From indoor manufacturing to industrial athletes, hard work requires gear that works harder. Safety footwear is an important part of a working person’s tool kit, especially when faced with long days on their feet and challenging environments on the job site.
Just as a structure needs the right foundation, workers with a good working knowledge of the construction, safety and performance features of their safety footwear will be better prepared to reduce foot fatigue, improve performance and be protected from step one.
When choosing a safety boot, here are some things to consider:
1 Tread design
Choosing the correct tread design of the outsole is important for workers dealing with conditions where footing can be uneasy at best.
Finding footwear with a lugged perimeter and tighter, smaller tread design from heel strike through forefoot helps alleviate slips on wet or oily surfaces. It displaces liquid quickly to guarantee the fastest and most surface area contact for sure footing. Footwear like this works well in slick or wet environments as well as indoor manufacturing.
For workers walking on a job site with lots of debris and potential for mud, the tread design should be further apart and more lugged to grip into the ground, and displace it as quickly as possible, but also to self-clean so with each step taken you are assured it will be stable and secure, and safe.
Safety footwear should never be chosen on aesthetics alone. Understanding how a boot is constructed helps the wearer better understand how it will perform.
Goodyear Welt: A Goodyear welt construction is often the best selection if the terrain and surface area being walked on/worked on is rocky and uneven. This construction style offers torsion control to ensure the foot will not flex over rocks and fatigue the legs or lower back. Those working in industries including railroad and construction and in environments with gravel and rock benefit from this type of construction. Advantages to welted construction include superior durability and torsion control along with the ability to be re-soled in the future. Disadvantages include often being more expensive as well as increased stiffness for the wearer.
Direct Attach: Direct attach construction offers some torsion control, but is not as heavy and stiff as the Goodyear welt. Its optimal work environment is medium gravel, some uneven work areas, but most general work areas. Benefits include good torsion control, lighter weight than a welted product and a direct bond for a seamless construction without glues or cements. Disadvantages include less flexibility and a higher price point than a cemented product.
Cement: Cement style construction offers the lightest weight of all three, and it is also the most flexible. Its benefit is offering optimal comfort and cushioning. Also, depending on the overall construction, it offers the ability to feel the ground or work surface area beneath the foot. This can be important for professions like roofing where it is ideal to feel where the foot is placed and be surefooted. Other industries where cement constructed footwear is ideal includes indoor manufacturing and construction. Benefits to cement construction include extreme lightweight flexibility at a lower price point. Disadvantages including extreme foot/leg fatigue if used on uneven surfaces as well as the chance of delaminating over the life of the boot.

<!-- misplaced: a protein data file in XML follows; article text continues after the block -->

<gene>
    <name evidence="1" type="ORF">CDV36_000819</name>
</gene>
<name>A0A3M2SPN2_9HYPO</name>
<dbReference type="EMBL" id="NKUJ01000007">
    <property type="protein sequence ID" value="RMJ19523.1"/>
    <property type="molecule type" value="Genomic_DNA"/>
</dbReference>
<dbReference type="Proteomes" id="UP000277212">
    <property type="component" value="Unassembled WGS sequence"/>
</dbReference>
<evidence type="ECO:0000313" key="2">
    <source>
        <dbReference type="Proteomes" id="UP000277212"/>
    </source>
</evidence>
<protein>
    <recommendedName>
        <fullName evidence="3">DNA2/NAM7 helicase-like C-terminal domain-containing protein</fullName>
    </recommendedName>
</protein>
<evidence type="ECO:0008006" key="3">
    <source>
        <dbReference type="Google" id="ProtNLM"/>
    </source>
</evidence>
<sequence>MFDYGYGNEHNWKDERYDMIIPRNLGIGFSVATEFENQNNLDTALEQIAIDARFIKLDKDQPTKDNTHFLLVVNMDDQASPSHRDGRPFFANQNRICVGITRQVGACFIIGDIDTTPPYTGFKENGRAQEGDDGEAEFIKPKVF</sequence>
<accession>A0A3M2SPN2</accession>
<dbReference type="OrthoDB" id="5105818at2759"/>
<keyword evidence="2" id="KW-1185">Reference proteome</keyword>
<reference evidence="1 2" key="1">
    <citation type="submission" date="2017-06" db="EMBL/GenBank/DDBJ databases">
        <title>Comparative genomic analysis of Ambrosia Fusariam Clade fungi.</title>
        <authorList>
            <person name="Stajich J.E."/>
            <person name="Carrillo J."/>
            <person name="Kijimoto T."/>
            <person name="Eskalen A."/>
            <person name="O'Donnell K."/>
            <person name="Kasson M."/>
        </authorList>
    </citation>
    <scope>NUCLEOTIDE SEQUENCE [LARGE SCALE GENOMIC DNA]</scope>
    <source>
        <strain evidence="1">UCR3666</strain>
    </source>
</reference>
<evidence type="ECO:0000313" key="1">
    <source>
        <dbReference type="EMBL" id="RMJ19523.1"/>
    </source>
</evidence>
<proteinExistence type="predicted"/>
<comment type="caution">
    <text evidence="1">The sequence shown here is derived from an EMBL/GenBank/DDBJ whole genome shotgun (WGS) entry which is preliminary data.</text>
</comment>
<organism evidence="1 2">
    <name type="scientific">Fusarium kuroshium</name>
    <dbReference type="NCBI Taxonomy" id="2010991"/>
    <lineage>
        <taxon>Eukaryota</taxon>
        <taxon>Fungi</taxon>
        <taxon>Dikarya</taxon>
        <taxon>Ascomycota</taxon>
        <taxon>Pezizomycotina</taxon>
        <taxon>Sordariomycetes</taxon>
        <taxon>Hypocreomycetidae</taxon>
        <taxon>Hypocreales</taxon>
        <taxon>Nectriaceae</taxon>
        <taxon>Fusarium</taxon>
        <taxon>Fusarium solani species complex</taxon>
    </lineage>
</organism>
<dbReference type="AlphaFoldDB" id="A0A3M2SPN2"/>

Protective toe caps are commonly required on the job site to protect from crush and impact injuries. Safety toes are typically made of one of three materials: aluminum, composite and steel. All three must satisfy the same ASTM requirements. Each material offers different benefits. Aluminum offers the lightest weight option. Composite toes are non-metallic and lighter than steel and non-conductive to heat and cold and are good choices especially when workers require non-metallic footwear or in extreme temperature environments. Steel toes, the most common safety toe-cap, are typically the lowest cost option. It’s important for workers to remember if they suffer a foot impact on the job site, even if it doesn’t result in an injury, they must replace their safety boot. While steel toes may dent on impact, a composite toe, for example, might be cracked, compromising its ability to protect the foot from a future crush or impact.
4 It’s electric
Boots with an EH outsole distinction provide electrical hazard protection against accidental contact with an electrical current. Static dissipative footwear with an ESD classification helps prevent buildup of excess static electricity. This is essential for workers where a spark could be dangerous, such as environments with gas or caustic chemicals or indoor environments with electronics, computer chips or other sensitive technologies.
5 Fit matters
Finding the right fit is important when choosing a work boot. All the protection and quality of construction do little to help a worker suffering from the pain of too small boots that pinch the feet. Feet tend to swell throughout the day, especially for those on their feet. Shopping for work boots in the afternoon or evening will provide a better sense for how your boots will fit and feel after a long day of work. If the boots are too tight, it may lead to a variety of foot ailments including in-grown toenails, blisters, or corns. Don’t be afraid to move up a half-size or adjust the type of socks you are wearing.
When it comes to socks, invest in a well-made pair constructed with wool or a wool blend to help provide natural odor and climate control.
At my company we like to think of boots as tools for your feet. Choosing the right tool for the job starts with understanding your options. Prior to shopping it’s also important for you to understand what the job requirements are, something a safety manager or foreman should be able to tell you. With a little research you’ll be ready to stand up to the hardest days of work with footwear that stands with you.